Elon Musk has just confirmed the highly anticipated FSD Beta expansion is not happening today as planned. This has now been delayed due to ‘last minute concerns’ and will now be pushed till Sunday or Monday.
The past two weeks have been a tense time for many Tesla owners in the US. After pushing ‘the button’ to request the FSD Beta, they were then required to adjust their driving to meet Tesla’s Safety Score. Those who have been able to maintain a perfect average of 100 (technically 99.5+ that gets rounded up to 100), are being judged to be the safest drivers and were meant to receive the FSD Beta 10.2 update tonight.
The Safety Score algorithm included scores for Forward Collision Warnings per 1,000 Miles, Hard Braking, Aggressive Turning, Unsafe Following, Forced Autopilot Disengagement. This technique of measuring driving safety definitely has its limitations and those have been found by motivated FSD owners, looking to get the Beta as soon as possible.
It is not clear if the Safety Score needs to be maintained for the additional days now, with many owners parking their vehicles after hitting the magic 100. There is a chance that a couple more days of driving could see drivers experience driving events that reduce their score.
With the FSD Beta program set to expanding from around 2,000 users (most employees), to add around 1,000 new users from across the United States, the obvious question was who would get it first. Firstly you have to own a Tesla and have purchased or subscribed to FSD. Then you had to request the download button, which put you in a queue and added the Safety Score.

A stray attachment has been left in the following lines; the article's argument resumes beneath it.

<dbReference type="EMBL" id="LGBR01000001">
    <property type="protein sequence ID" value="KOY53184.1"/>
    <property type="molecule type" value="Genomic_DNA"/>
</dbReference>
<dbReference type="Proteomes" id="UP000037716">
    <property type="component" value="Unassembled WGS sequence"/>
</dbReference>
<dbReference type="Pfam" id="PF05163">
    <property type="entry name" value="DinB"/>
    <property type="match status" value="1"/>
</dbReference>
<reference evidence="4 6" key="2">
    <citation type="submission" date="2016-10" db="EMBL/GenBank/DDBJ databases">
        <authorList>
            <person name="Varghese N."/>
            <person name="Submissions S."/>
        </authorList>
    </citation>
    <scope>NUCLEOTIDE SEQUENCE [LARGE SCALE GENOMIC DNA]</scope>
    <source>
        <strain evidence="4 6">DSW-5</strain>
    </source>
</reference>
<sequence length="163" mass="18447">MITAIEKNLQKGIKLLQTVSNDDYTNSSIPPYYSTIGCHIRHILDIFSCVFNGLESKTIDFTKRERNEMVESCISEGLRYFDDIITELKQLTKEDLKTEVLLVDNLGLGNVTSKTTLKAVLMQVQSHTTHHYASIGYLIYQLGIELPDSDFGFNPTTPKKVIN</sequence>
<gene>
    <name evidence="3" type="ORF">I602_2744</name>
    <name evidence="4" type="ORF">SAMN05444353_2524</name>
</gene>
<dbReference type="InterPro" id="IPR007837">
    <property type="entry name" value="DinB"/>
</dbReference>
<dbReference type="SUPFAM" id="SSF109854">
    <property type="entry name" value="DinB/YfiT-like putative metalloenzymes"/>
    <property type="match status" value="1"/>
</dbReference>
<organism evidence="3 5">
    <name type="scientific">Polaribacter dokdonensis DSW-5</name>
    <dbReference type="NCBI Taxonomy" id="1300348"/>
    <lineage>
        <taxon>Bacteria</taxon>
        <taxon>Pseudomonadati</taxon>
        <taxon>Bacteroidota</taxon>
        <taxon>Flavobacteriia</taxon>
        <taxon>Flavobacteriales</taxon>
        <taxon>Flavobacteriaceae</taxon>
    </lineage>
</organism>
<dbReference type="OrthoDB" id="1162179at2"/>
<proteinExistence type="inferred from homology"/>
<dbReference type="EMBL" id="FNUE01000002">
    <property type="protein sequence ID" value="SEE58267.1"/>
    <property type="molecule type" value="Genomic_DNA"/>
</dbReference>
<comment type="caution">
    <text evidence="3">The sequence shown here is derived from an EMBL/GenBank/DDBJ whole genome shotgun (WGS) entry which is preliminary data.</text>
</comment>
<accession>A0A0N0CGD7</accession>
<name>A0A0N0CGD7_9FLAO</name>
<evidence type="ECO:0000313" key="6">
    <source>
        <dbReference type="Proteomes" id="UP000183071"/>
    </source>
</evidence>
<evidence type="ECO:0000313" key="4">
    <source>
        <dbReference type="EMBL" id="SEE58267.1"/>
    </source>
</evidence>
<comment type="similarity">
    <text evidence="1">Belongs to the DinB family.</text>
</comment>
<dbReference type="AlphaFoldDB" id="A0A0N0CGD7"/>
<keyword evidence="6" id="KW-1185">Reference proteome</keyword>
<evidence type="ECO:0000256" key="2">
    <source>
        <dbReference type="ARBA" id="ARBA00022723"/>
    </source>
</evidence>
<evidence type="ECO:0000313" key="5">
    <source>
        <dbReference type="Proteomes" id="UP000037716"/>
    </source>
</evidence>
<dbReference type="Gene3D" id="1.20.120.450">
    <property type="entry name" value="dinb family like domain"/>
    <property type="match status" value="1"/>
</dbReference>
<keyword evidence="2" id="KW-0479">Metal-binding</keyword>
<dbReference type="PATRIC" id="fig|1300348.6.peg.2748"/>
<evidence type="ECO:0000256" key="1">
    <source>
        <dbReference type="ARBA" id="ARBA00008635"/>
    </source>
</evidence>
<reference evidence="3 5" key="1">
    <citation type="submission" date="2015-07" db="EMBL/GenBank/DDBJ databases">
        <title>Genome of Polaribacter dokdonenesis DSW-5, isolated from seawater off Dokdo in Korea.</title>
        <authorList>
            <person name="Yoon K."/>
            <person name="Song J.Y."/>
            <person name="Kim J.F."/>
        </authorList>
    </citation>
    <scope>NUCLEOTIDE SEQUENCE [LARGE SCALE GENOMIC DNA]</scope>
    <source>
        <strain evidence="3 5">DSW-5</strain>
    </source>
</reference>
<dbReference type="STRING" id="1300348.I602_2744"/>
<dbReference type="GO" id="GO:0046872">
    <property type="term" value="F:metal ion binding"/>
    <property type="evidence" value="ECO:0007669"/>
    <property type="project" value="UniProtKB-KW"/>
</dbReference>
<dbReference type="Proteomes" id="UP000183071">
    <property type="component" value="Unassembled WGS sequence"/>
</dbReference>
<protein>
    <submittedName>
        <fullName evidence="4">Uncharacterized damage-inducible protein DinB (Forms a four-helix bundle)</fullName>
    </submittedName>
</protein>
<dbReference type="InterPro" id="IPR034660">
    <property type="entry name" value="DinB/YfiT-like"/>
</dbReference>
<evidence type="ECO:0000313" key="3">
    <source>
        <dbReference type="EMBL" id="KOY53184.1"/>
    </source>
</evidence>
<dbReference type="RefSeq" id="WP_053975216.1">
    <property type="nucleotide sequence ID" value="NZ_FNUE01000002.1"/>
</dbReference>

While Tesla doesn’t officially update us with the FSD take rate, it is expected that of the more than a million vehicles with the hardware, the FSD adoption would be at least 15%, meaning tens of thousands of users could get the Beta if they applied and met the Safety Score benchmark.
Musk confirmed through the week, only those owners with a Safety Score of 100, would get the Beta today. He expected this number to be between 1,000 and 1,200 by Friday night when FSD Beta 10.2 rolls out.
From here, Tesla will watch and observe, monitoring for any severe issues and if they emerge, let’s say multiple accidents, then the rollout would be paused. If users are cautious and things go smoothly, the rollout will continue and then be released to those who scored 99 and below.
Given the difficulty in achieving the perfect score, it is likely the number who have 99, 98, 97 and so on, is many more than the ~1,000ish that received 100.
The reason the Beta is so sought after is that for the past year, the world has watched the software evolve and improve and its ability to do things that Tesla’s on the production software build, simply can’t.
Tesla’s FSD Beta uses computer vision to understand the world around it and navigate City Streets. This means the car turns corners, takes roundabouts and can even drive outside lane lines when required (like moving around a double-parked car) using drivable space as a technique, rather than painted white lines. This also means FSD Beta can be used on roads without markings.
FSD Beta isn’t restricted to specific mapped areas, like other autonomous solutions, as long as you are in the US, this will work. Obviously still being in development it isn’t perfect and the driver is still responsible for the operation of the vehicle. This means when the computer makes a mistake, the driver needs to spring into action and take control.
For Tesla, the FSD beta expansion in the US enables them to gather more driving data, from a more diverse location of users who will inevitably come across more edge cases that need to be solved. As we watch the continued rollout of FSD Beta, then to additional countries (likely LHD at first), it may shed some light on the timeline for other regions like Australia who are RHD, however, Tesla will likely need more local data and need a similar Beta program.
TeslaScope is a service that tracks software updates to Tesla vehicles, with a subset of users leveraging their service. According to their data, 93/200 users have achieved the 100 score. The lowest score a user registered was 96.
If you’re wondering who the lucky (or dedicated) Tesla owners who managed to score 100, this thread has a number of replies from people who achieved the required 100 Safety Score.